“In our own analysis, we’ve found that publishers only put about 20 percent of their web content on their Pages, the other 80 percent comes down to their readers,” the authors state. “Dark social has become more and more important, with a clear shift from social media to private media.”

Simply, what goes viral will continue to go viral. Stories go massively viral because of people, not so much because of algorithms.

According to the report, “this provides an opportunity for content creators to find the storytelling moments that resonate deeply with people.”

News publishers: New lease of life?

When analyzing the data individually per publisher, the NewsWhip team found some more variation in how the numbers balanced out.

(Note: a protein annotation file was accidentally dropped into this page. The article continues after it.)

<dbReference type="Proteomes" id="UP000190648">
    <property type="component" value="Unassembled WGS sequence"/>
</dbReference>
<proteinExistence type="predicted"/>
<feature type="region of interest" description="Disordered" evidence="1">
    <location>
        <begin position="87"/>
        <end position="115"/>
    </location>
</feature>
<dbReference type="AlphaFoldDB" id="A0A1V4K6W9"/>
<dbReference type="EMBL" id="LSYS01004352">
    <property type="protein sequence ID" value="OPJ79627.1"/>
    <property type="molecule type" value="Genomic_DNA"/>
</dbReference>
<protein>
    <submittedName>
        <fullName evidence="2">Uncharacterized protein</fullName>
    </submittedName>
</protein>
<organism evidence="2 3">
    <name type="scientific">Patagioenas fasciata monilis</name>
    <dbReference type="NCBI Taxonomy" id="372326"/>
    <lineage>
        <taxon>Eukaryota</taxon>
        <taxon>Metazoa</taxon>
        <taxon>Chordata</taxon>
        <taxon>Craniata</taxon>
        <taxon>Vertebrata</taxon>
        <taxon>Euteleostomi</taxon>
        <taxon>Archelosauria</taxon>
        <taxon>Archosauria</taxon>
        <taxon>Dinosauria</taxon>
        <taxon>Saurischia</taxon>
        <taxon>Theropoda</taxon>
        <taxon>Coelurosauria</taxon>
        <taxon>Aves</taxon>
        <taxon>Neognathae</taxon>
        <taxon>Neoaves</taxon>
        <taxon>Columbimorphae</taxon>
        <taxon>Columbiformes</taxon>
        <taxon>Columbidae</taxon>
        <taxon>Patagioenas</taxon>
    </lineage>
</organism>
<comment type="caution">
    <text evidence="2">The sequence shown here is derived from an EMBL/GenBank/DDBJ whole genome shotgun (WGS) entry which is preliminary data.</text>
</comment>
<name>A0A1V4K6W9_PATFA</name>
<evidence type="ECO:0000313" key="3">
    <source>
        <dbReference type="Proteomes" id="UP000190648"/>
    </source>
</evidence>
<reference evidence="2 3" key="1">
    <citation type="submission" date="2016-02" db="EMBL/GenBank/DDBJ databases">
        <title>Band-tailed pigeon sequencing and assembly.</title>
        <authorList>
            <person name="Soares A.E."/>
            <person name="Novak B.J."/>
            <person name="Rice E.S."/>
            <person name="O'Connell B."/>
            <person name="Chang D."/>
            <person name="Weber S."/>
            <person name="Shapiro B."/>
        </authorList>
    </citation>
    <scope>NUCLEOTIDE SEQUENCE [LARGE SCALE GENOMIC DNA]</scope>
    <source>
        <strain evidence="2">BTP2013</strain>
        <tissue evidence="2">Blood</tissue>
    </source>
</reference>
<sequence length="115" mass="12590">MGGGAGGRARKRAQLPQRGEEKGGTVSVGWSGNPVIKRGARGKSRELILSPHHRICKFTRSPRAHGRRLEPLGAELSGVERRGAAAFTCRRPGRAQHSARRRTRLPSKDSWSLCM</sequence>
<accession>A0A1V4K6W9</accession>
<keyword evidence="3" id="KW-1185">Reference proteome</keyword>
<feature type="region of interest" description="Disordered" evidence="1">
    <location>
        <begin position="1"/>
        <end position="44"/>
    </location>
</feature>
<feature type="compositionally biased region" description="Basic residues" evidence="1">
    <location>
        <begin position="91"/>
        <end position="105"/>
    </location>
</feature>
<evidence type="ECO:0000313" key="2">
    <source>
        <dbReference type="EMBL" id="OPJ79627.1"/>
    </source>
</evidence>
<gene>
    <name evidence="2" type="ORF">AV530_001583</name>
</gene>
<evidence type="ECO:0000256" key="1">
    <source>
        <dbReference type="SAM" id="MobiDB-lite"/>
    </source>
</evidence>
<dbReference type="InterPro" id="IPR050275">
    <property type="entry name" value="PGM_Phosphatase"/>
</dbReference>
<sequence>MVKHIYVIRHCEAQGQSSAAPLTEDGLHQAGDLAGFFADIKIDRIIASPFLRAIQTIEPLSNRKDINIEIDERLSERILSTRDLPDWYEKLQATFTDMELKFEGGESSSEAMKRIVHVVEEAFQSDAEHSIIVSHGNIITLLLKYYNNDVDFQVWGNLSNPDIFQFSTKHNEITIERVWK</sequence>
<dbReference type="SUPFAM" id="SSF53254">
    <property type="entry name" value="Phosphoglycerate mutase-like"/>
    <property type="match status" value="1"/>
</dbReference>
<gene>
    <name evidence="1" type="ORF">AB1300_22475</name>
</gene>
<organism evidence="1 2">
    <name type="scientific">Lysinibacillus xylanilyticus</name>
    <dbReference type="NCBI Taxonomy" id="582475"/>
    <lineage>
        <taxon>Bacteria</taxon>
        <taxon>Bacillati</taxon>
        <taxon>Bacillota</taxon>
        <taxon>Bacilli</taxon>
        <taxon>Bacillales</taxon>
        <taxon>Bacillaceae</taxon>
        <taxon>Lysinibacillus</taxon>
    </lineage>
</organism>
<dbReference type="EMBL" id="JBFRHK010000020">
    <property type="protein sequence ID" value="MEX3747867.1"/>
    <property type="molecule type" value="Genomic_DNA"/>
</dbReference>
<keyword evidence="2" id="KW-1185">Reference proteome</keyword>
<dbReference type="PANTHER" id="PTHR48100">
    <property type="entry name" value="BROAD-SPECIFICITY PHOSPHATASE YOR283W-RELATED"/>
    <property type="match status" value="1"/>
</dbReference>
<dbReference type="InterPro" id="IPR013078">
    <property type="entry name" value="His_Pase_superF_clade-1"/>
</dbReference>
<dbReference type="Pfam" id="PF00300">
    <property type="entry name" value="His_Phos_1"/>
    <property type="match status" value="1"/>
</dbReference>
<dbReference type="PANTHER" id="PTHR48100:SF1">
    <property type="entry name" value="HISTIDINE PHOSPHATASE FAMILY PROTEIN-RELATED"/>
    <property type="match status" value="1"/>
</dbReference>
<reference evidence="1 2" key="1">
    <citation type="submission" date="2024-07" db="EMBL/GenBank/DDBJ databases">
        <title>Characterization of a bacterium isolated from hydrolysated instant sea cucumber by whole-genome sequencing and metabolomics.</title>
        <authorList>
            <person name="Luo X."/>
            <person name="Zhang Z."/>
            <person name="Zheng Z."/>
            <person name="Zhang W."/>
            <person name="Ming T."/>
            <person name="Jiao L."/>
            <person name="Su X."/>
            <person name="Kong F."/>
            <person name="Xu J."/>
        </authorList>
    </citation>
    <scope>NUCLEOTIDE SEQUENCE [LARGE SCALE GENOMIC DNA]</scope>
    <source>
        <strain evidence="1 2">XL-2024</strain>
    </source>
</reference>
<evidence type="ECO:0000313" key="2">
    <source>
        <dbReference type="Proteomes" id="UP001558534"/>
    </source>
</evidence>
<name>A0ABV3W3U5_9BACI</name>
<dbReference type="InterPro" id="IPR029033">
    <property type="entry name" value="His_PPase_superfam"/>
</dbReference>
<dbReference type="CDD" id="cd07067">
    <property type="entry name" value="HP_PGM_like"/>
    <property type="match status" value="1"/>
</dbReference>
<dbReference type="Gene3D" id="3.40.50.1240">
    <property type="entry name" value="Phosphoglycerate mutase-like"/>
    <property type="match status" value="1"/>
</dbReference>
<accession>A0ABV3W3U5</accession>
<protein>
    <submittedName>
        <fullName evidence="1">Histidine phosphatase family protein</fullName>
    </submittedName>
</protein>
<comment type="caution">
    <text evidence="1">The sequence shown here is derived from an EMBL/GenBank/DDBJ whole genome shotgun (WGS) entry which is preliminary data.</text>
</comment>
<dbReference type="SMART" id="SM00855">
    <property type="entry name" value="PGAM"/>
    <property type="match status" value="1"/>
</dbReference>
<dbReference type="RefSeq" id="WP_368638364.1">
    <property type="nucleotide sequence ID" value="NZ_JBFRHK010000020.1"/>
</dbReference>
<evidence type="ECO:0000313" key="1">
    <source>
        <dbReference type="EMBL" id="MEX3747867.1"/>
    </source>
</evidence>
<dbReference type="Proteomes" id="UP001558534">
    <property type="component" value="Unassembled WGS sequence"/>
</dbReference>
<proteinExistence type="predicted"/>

“Since the shift, we’ve seen impressive gains for the likes of: CNN, NBC, Fox News, Daily Mail, USA Today, NPR, ABC News, New York Post, Bloomberg, Reuters, and New York Magazine,” they said.

Particularly for CNN, the algorithm change may actually have turned the publisher’s fortunes around.

“Moderate increases and sustained engagements for: The New York Times, BBC News, Washington Post, CBS News, VICE, Wall Street Journal, the Atlantic, LA Times, Chicago Tribune, and the New Yorker,” the report continues. “Slight downward trends have remained for publishers like the Guardian, the Hill, the Mirror, and Vox.”

The big Facebook algorithm apocalypse may have been less drastic than expected.

“Ultimately, what these new numbers show is that the big Facebook algorithm apocalypse may have been less drastic than expected,” writes Cale Guthrie Weissman in Fast Company. “The usual players seem to remain on the top–some with increased engagement.”